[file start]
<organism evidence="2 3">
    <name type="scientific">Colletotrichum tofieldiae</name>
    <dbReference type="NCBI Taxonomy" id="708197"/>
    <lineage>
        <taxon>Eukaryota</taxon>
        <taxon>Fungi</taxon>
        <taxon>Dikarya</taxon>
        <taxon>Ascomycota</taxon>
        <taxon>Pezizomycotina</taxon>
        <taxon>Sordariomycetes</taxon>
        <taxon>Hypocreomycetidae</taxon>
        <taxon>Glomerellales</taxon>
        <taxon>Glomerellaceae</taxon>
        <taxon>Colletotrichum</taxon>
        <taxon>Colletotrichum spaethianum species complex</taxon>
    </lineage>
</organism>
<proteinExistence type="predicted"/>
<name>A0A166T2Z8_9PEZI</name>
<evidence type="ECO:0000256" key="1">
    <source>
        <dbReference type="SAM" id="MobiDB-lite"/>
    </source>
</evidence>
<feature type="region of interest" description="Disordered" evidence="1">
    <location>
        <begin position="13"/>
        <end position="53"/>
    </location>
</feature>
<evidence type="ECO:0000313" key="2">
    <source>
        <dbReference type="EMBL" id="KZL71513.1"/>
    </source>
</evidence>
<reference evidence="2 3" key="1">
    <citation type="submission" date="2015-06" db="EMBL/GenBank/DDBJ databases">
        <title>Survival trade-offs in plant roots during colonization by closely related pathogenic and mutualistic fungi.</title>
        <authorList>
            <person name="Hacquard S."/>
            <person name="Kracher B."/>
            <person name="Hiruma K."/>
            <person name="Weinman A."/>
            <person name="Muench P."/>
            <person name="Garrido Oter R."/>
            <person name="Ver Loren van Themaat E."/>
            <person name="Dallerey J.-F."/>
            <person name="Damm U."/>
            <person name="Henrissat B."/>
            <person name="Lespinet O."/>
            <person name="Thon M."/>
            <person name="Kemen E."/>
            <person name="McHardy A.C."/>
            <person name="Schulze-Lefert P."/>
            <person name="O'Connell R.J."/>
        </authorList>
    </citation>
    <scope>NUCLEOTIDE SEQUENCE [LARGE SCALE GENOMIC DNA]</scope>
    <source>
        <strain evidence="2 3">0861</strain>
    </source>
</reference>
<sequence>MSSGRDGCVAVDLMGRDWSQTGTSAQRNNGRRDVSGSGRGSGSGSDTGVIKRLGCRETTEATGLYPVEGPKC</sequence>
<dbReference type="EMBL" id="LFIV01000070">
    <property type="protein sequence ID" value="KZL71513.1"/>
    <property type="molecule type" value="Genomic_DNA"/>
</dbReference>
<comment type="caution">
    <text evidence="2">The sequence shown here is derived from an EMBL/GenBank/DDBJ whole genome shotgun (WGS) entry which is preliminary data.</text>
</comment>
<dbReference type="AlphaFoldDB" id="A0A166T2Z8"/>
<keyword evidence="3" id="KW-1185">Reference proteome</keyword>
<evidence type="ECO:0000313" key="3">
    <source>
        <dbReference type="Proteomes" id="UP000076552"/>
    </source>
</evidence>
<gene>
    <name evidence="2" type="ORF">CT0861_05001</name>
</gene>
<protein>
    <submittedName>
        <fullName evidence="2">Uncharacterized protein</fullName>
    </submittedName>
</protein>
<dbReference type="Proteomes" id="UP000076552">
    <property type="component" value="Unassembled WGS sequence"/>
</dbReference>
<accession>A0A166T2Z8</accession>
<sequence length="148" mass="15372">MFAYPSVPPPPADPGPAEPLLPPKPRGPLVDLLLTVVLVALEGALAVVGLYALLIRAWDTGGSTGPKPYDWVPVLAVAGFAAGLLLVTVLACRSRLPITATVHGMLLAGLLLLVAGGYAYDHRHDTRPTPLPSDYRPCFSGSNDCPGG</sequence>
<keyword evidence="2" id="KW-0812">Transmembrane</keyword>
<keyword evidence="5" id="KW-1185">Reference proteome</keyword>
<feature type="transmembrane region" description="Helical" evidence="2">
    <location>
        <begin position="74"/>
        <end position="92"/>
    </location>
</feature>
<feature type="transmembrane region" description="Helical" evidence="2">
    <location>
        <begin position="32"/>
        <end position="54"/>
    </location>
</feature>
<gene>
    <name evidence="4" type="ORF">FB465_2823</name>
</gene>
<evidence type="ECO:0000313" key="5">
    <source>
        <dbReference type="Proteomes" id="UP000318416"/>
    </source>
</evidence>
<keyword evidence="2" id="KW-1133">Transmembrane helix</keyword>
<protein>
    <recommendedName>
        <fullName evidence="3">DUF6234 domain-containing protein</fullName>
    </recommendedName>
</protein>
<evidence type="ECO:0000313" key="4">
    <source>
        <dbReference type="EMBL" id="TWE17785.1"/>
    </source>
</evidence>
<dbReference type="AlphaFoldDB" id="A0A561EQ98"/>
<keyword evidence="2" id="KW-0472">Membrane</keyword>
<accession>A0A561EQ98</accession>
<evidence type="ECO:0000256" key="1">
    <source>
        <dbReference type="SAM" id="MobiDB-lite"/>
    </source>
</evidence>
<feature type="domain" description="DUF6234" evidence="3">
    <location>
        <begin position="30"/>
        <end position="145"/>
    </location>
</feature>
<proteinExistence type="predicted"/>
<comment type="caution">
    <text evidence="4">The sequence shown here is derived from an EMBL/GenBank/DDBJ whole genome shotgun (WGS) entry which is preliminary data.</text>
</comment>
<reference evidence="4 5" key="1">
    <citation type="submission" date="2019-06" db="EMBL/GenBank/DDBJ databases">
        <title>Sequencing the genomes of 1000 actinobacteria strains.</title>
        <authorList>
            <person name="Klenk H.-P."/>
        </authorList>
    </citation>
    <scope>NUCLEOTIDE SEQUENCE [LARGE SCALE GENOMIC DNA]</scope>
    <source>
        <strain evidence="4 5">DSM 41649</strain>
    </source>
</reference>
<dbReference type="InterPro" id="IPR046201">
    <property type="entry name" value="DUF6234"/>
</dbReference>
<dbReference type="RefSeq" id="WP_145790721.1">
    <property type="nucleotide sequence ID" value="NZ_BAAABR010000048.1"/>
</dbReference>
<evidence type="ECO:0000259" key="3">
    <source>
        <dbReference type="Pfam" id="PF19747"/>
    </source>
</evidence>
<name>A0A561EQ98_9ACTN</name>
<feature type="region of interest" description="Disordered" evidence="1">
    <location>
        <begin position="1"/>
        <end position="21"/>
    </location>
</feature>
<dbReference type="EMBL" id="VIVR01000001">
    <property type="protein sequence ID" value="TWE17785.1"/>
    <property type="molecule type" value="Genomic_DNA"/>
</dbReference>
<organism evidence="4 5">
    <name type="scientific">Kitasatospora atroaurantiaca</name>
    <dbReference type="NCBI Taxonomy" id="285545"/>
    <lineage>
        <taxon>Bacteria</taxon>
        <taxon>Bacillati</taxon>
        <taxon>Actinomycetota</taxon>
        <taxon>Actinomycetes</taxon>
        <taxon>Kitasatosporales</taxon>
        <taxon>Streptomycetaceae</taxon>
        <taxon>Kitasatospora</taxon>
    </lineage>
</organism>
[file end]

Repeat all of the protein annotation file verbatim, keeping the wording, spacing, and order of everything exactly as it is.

<organism evidence="2 3">
    <name type="scientific">Colletotrichum tofieldiae</name>
    <dbReference type="NCBI Taxonomy" id="708197"/>
    <lineage>
        <taxon>Eukaryota</taxon>
        <taxon>Fungi</taxon>
        <taxon>Dikarya</taxon>
        <taxon>Ascomycota</taxon>
        <taxon>Pezizomycotina</taxon>
        <taxon>Sordariomycetes</taxon>
        <taxon>Hypocreomycetidae</taxon>
        <taxon>Glomerellales</taxon>
        <taxon>Glomerellaceae</taxon>
        <taxon>Colletotrichum</taxon>
        <taxon>Colletotrichum spaethianum species complex</taxon>
    </lineage>
</organism>
<proteinExistence type="predicted"/>
<name>A0A166T2Z8_9PEZI</name>
<evidence type="ECO:0000256" key="1">
    <source>
        <dbReference type="SAM" id="MobiDB-lite"/>
    </source>
</evidence>
<feature type="region of interest" description="Disordered" evidence="1">
    <location>
        <begin position="13"/>
        <end position="53"/>
    </location>
</feature>
<evidence type="ECO:0000313" key="2">
    <source>
        <dbReference type="EMBL" id="KZL71513.1"/>
    </source>
</evidence>
<reference evidence="2 3" key="1">
    <citation type="submission" date="2015-06" db="EMBL/GenBank/DDBJ databases">
        <title>Survival trade-offs in plant roots during colonization by closely related pathogenic and mutualistic fungi.</title>
        <authorList>
            <person name="Hacquard S."/>
            <person name="Kracher B."/>
            <person name="Hiruma K."/>
            <person name="Weinman A."/>
            <person name="Muench P."/>
            <person name="Garrido Oter R."/>
            <person name="Ver Loren van Themaat E."/>
            <person name="Dallerey J.-F."/>
            <person name="Damm U."/>
            <person name="Henrissat B."/>
            <person name="Lespinet O."/>
            <person name="Thon M."/>
            <person name="Kemen E."/>
            <person name="McHardy A.C."/>
            <person name="Schulze-Lefert P."/>
            <person name="O'Connell R.J."/>
        </authorList>
    </citation>
    <scope>NUCLEOTIDE SEQUENCE [LARGE SCALE GENOMIC DNA]</scope>
    <source>
        <strain evidence="2 3">0861</strain>
    </source>
</reference>
<sequence>MSSGRDGCVAVDLMGRDWSQTGTSAQRNNGRRDVSGSGRGSGSGSDTGVIKRLGCRETTEATGLYPVEGPKC</sequence>
<dbReference type="EMBL" id="LFIV01000070">
    <property type="protein sequence ID" value="KZL71513.1"/>
    <property type="molecule type" value="Genomic_DNA"/>
</dbReference>
<comment type="caution">
    <text evidence="2">The sequence shown here is derived from an EMBL/GenBank/DDBJ whole genome shotgun (WGS) entry which is preliminary data.</text>
</comment>
<dbReference type="AlphaFoldDB" id="A0A166T2Z8"/>
<keyword evidence="3" id="KW-1185">Reference proteome</keyword>
<evidence type="ECO:0000313" key="3">
    <source>
        <dbReference type="Proteomes" id="UP000076552"/>
    </source>
</evidence>
<gene>
    <name evidence="2" type="ORF">CT0861_05001</name>
</gene>
<protein>
    <submittedName>
        <fullName evidence="2">Uncharacterized protein</fullName>
    </submittedName>
</protein>
<dbReference type="Proteomes" id="UP000076552">
    <property type="component" value="Unassembled WGS sequence"/>
</dbReference>
<accession>A0A166T2Z8</accession>
<sequence length="148" mass="15372">MFAYPSVPPPPADPGPAEPLLPPKPRGPLVDLLLTVVLVALEGALAVVGLYALLIRAWDTGGSTGPKPYDWVPVLAVAGFAAGLLLVTVLACRSRLPITATVHGMLLAGLLLLVAGGYAYDHRHDTRPTPLPSDYRPCFSGSNDCPGG</sequence>
<keyword evidence="2" id="KW-0812">Transmembrane</keyword>
<keyword evidence="5" id="KW-1185">Reference proteome</keyword>
<feature type="transmembrane region" description="Helical" evidence="2">
    <location>
        <begin position="74"/>
        <end position="92"/>
    </location>
</feature>
<feature type="transmembrane region" description="Helical" evidence="2">
    <location>
        <begin position="32"/>
        <end position="54"/>
    </location>
</feature>
<gene>
    <name evidence="4" type="ORF">FB465_2823</name>
</gene>
<evidence type="ECO:0000313" key="5">
    <source>
        <dbReference type="Proteomes" id="UP000318416"/>
    </source>
</evidence>
<keyword evidence="2" id="KW-1133">Transmembrane helix</keyword>
<protein>
    <recommendedName>
        <fullName evidence="3">DUF6234 domain-containing protein</fullName>
    </recommendedName>
</protein>
<evidence type="ECO:0000313" key="4">
    <source>
        <dbReference type="EMBL" id="TWE17785.1"/>
    </source>
</evidence>
<dbReference type="AlphaFoldDB" id="A0A561EQ98"/>
<keyword evidence="2" id="KW-0472">Membrane</keyword>
<accession>A0A561EQ98</accession>
<evidence type="ECO:0000256" key="1">
    <source>
        <dbReference type="SAM" id="MobiDB-lite"/>
    </source>
</evidence>
<feature type="domain" description="DUF6234" evidence="3">
    <location>
        <begin position="30"/>
        <end position="145"/>
    </location>
</feature>
<proteinExistence type="predicted"/>
<comment type="caution">
    <text evidence="4">The sequence shown here is derived from an EMBL/GenBank/DDBJ whole genome shotgun (WGS) entry which is preliminary data.</text>
</comment>
<reference evidence="4 5" key="1">
    <citation type="submission" date="2019-06" db="EMBL/GenBank/DDBJ databases">
        <title>Sequencing the genomes of 1000 actinobacteria strains.</title>
        <authorList>
            <person name="Klenk H.-P."/>
        </authorList>
    </citation>
    <scope>NUCLEOTIDE SEQUENCE [LARGE SCALE GENOMIC DNA]</scope>
    <source>
        <strain evidence="4 5">DSM 41649</strain>
    </source>
</reference>
<dbReference type="InterPro" id="IPR046201">
    <property type="entry name" value="DUF6234"/>
</dbReference>
<dbReference type="RefSeq" id="WP_145790721.1">
    <property type="nucleotide sequence ID" value="NZ_BAAABR010000048.1"/>
</dbReference>
<evidence type="ECO:0000259" key="3">
    <source>
        <dbReference type="Pfam" id="PF19747"/>
    </source>
</evidence>
<name>A0A561EQ98_9ACTN</name>
<feature type="region of interest" description="Disordered" evidence="1">
    <location>
        <begin position="1"/>
        <end position="21"/>
    </location>
</feature>
<dbReference type="EMBL" id="VIVR01000001">
    <property type="protein sequence ID" value="TWE17785.1"/>
    <property type="molecule type" value="Genomic_DNA"/>
</dbReference>
<organism evidence="4 5">
    <name type="scientific">Kitasatospora atroaurantiaca</name>
    <dbReference type="NCBI Taxonomy" id="285545"/>
    <lineage>
        <taxon>Bacteria</taxon>
        <taxon>Bacillati</taxon>
        <taxon>Actinomycetota</taxon>
        <taxon>Actinomycetes</taxon>
        <taxon>Kitasatosporales</taxon>
        <taxon>Streptomycetaceae</taxon>
        <taxon>Kitasatospora</taxon>
    </lineage>
</organism>